How did you get into making art?
Growing up my mother was always painting in her home studio. She’d let me join in and paint and draw next to her. I think from there, I started noticing art as a force in the world – that it was all over in so many different contexts.
Skateboarding was also a huge influence. I used to flip through pages of Thrasher Magazine as a little kid and I was obsessed with all the logos on the peoples’ t-shirts and skate decks.
I read an Ed Templeton interview , I was maybe 8 or 9 years old, about how he approaches skateboard graphics and art and all that and I became so determined to start my own skate company. I couldn’t get enough of art and it’s relation to skateboarding. I thought it was just the coolest thing in the world (and I still do).
What are you currently working on?
I’m working on a new body of paintings for a couple group shows I have coming up. One in March at MK Apothecary Gallery in Collingswood, New Jersey and the other in September at Pulp in Holyoke, Massachusettes.
I’d like for both of these shows to display all new pictures – it’s something to keep me busy.
I like that I can utilize painting and drawing as tools for communication.
What inspired you to get started on this body of work?
I feel like I started a new chapter in life, and so I needed to make work in response to that.
I had heart surgery in October 2022 and up until that point all of my paintings were focused on dealing with that milestone – coping with my emotions and really looking into myself and the narratives and patterns throughout my life.
Before my surgery I was able to have a Solo Exhibtion and residency displaying all those works down in Oklahoma City at Artspace at Untitled. I had such a cathartic and fulfilling experience down there and it just felt like that chapter ended and I could move on to new imagery and a new body of work. Once I made it through surgery and fully recovered, I was ready for something new.
So now I’m developing new works – they’re still narrative, though sometimes the story doesn’t cut through until after the pictures are finished. I’m not entirely sure exactly what I’m saying just yet, but I like that I can utilize painting and drawing as tools for communication. It’s such a priviledge.
Do you work on distinct projects or do you take a broader approach to your practice?
Generally I work on one picture from start to finish – really labor through the process and the image itself. These days I’ve been approaching things more broadly – I like to have a few canvases going at once . I’ll bounce around between each piece and develope them over a longer amount of time. I like to hide them away in a corner of my studio and then put them back on the wall from time to time — see if anything new comes about from looking at it after some time away. I think this has helped me become more comfortable with the work I’m making – it feels less impulsive, a little more considered or intentional.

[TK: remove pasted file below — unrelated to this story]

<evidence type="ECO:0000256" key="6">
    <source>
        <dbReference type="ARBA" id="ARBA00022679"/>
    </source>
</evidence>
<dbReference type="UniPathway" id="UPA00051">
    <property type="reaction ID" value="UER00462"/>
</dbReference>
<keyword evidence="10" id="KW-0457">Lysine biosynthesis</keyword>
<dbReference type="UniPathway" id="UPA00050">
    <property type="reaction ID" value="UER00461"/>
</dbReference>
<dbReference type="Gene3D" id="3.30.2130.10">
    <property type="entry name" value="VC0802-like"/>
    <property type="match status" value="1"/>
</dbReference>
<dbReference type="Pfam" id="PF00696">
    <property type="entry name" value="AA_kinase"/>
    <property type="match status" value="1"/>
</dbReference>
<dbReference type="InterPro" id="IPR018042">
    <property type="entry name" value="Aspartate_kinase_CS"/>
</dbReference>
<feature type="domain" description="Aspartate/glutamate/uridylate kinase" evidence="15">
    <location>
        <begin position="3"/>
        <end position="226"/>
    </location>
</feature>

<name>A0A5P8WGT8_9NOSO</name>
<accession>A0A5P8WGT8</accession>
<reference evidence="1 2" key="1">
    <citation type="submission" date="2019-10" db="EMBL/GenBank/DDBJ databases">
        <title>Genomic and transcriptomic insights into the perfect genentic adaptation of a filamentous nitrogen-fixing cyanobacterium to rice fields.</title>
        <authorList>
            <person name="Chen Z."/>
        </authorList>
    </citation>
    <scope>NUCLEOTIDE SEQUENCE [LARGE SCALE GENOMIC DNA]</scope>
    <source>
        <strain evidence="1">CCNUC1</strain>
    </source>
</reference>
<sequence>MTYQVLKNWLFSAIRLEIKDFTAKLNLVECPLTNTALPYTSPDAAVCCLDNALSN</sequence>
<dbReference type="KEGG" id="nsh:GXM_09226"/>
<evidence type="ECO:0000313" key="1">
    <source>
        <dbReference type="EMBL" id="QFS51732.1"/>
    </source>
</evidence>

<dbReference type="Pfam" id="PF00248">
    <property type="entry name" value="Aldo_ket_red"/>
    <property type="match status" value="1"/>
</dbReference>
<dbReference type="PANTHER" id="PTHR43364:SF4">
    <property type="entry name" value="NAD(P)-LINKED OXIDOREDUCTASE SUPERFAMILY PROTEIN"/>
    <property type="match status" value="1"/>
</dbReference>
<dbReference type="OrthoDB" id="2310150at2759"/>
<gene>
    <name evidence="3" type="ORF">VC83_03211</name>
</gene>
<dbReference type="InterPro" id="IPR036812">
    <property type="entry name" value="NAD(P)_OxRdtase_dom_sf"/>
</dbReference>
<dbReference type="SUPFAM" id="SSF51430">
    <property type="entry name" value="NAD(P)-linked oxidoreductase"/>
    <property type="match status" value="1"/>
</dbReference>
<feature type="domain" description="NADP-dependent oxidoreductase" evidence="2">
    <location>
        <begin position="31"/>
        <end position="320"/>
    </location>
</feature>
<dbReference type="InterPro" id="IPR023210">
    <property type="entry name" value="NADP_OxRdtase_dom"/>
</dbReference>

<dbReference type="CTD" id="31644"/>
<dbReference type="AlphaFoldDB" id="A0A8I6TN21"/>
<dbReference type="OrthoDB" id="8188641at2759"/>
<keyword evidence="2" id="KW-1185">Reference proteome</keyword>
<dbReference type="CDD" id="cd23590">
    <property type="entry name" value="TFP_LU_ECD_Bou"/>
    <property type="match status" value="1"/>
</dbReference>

What’s a typical day like in your studio?
I’ll start the day with some tidying and answering emails and shipping out any merchandise or work that needs to go. After all the clerical work is done I’ll just start working on the painting from the night before. I like to listen to movies or television while I’m working. I think the dialogue in the background adds another narrative element to my thinking while I’m developing work. I tend to paint and draw with narrative in mind – I like telling stories – lived experience, books, television and movies are all thrown into the mix.
Who are your favorite artists?
Horace Pippin, Ben Shahn, Joan Brown, Jessie Homer French, Lee Miller, Bill Traylor, Frida Khalo, Diego Rivera, Ed Templeton, Margaret Kilgalen, Piero Della Francesca, Saul Steinberg, David Hockney, Philip Guston…I think I could probably keep going on and on with this list but these are my favorite artists and the ones that have had the biggest influence and impact on me.
Where do you go to discover new artists?
A mixture of books, exhibitions, and the internet.
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